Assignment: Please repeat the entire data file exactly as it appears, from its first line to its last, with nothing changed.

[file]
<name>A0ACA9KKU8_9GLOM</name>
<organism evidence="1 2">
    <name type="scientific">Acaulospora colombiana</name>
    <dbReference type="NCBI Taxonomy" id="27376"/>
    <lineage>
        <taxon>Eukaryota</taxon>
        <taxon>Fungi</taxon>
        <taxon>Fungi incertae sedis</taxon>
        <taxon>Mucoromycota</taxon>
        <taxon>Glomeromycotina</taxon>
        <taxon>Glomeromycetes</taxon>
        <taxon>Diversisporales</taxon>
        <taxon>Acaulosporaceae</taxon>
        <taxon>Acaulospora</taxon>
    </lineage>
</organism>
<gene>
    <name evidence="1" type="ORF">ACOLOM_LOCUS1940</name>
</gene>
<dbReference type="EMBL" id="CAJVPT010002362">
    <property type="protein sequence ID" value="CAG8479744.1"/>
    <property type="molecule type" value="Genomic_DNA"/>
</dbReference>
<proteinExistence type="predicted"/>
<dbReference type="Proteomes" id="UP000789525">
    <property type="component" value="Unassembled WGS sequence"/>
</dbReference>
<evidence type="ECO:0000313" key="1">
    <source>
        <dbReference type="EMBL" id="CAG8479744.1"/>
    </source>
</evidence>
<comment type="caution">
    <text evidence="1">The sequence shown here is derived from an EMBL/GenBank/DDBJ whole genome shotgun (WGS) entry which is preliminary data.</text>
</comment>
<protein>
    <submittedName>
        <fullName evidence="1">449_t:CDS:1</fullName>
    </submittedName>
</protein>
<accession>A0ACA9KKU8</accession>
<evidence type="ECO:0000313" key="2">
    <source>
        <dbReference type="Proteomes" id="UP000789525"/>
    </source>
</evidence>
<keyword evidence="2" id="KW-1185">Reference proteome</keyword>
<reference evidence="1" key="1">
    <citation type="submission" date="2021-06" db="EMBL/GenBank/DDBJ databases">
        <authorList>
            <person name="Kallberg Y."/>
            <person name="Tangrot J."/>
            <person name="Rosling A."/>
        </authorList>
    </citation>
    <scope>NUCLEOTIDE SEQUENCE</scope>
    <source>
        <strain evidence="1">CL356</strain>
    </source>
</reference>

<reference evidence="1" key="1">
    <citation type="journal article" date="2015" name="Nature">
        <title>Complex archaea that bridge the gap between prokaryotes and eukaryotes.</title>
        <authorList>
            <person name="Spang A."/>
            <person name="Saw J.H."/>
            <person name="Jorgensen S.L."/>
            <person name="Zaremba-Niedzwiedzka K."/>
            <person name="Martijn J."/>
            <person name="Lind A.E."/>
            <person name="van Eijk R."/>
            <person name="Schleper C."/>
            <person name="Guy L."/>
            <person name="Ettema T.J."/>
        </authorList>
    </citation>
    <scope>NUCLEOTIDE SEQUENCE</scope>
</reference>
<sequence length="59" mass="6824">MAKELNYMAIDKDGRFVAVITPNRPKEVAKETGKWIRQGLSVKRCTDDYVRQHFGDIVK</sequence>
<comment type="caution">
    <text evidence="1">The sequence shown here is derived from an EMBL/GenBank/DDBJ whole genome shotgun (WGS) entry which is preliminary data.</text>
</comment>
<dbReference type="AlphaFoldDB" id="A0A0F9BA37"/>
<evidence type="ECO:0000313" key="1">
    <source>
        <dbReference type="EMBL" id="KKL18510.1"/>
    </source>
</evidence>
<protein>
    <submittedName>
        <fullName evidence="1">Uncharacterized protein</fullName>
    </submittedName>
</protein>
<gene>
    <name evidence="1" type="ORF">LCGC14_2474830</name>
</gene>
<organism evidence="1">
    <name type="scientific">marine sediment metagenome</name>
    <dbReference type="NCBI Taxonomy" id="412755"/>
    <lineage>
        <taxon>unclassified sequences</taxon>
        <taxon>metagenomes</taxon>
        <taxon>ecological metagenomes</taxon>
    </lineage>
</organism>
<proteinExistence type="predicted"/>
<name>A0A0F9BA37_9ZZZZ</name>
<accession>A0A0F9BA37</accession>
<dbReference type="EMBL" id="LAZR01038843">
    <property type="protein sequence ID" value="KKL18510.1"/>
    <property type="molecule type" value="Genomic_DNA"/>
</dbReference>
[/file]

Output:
<name>A0ACA9KKU8_9GLOM</name>
<organism evidence="1 2">
    <name type="scientific">Acaulospora colombiana</name>
    <dbReference type="NCBI Taxonomy" id="27376"/>
    <lineage>
        <taxon>Eukaryota</taxon>
        <taxon>Fungi</taxon>
        <taxon>Fungi incertae sedis</taxon>
        <taxon>Mucoromycota</taxon>
        <taxon>Glomeromycotina</taxon>
        <taxon>Glomeromycetes</taxon>
        <taxon>Diversisporales</taxon>
        <taxon>Acaulosporaceae</taxon>
        <taxon>Acaulospora</taxon>
    </lineage>
</organism>
<gene>
    <name evidence="1" type="ORF">ACOLOM_LOCUS1940</name>
</gene>
<dbReference type="EMBL" id="CAJVPT010002362">
    <property type="protein sequence ID" value="CAG8479744.1"/>
    <property type="molecule type" value="Genomic_DNA"/>
</dbReference>
<proteinExistence type="predicted"/>
<dbReference type="Proteomes" id="UP000789525">
    <property type="component" value="Unassembled WGS sequence"/>
</dbReference>
<evidence type="ECO:0000313" key="1">
    <source>
        <dbReference type="EMBL" id="CAG8479744.1"/>
    </source>
</evidence>
<comment type="caution">
    <text evidence="1">The sequence shown here is derived from an EMBL/GenBank/DDBJ whole genome shotgun (WGS) entry which is preliminary data.</text>
</comment>
<protein>
    <submittedName>
        <fullName evidence="1">449_t:CDS:1</fullName>
    </submittedName>
</protein>
<accession>A0ACA9KKU8</accession>
<evidence type="ECO:0000313" key="2">
    <source>
        <dbReference type="Proteomes" id="UP000789525"/>
    </source>
</evidence>
<keyword evidence="2" id="KW-1185">Reference proteome</keyword>
<reference evidence="1" key="1">
    <citation type="submission" date="2021-06" db="EMBL/GenBank/DDBJ databases">
        <authorList>
            <person name="Kallberg Y."/>
            <person name="Tangrot J."/>
            <person name="Rosling A."/>
        </authorList>
    </citation>
    <scope>NUCLEOTIDE SEQUENCE</scope>
    <source>
        <strain evidence="1">CL356</strain>
    </source>
</reference>

<reference evidence="1" key="1">
    <citation type="journal article" date="2015" name="Nature">
        <title>Complex archaea that bridge the gap between prokaryotes and eukaryotes.</title>
        <authorList>
            <person name="Spang A."/>
            <person name="Saw J.H."/>
            <person name="Jorgensen S.L."/>
            <person name="Zaremba-Niedzwiedzka K."/>
            <person name="Martijn J."/>
            <person name="Lind A.E."/>
            <person name="van Eijk R."/>
            <person name="Schleper C."/>
            <person name="Guy L."/>
            <person name="Ettema T.J."/>
        </authorList>
    </citation>
    <scope>NUCLEOTIDE SEQUENCE</scope>
</reference>
<sequence length="59" mass="6824">MAKELNYMAIDKDGRFVAVITPNRPKEVAKETGKWIRQGLSVKRCTDDYVRQHFGDIVK</sequence>
<comment type="caution">
    <text evidence="1">The sequence shown here is derived from an EMBL/GenBank/DDBJ whole genome shotgun (WGS) entry which is preliminary data.</text>
</comment>
<dbReference type="AlphaFoldDB" id="A0A0F9BA37"/>
<evidence type="ECO:0000313" key="1">
    <source>
        <dbReference type="EMBL" id="KKL18510.1"/>
    </source>
</evidence>
<protein>
    <submittedName>
        <fullName evidence="1">Uncharacterized protein</fullName>
    </submittedName>
</protein>
<gene>
    <name evidence="1" type="ORF">LCGC14_2474830</name>
</gene>
<organism evidence="1">
    <name type="scientific">marine sediment metagenome</name>
    <dbReference type="NCBI Taxonomy" id="412755"/>
    <lineage>
        <taxon>unclassified sequences</taxon>
        <taxon>metagenomes</taxon>
        <taxon>ecological metagenomes</taxon>
    </lineage>
</organism>
<proteinExistence type="predicted"/>
<name>A0A0F9BA37_9ZZZZ</name>
<accession>A0A0F9BA37</accession>
<dbReference type="EMBL" id="LAZR01038843">
    <property type="protein sequence ID" value="KKL18510.1"/>
    <property type="molecule type" value="Genomic_DNA"/>
</dbReference>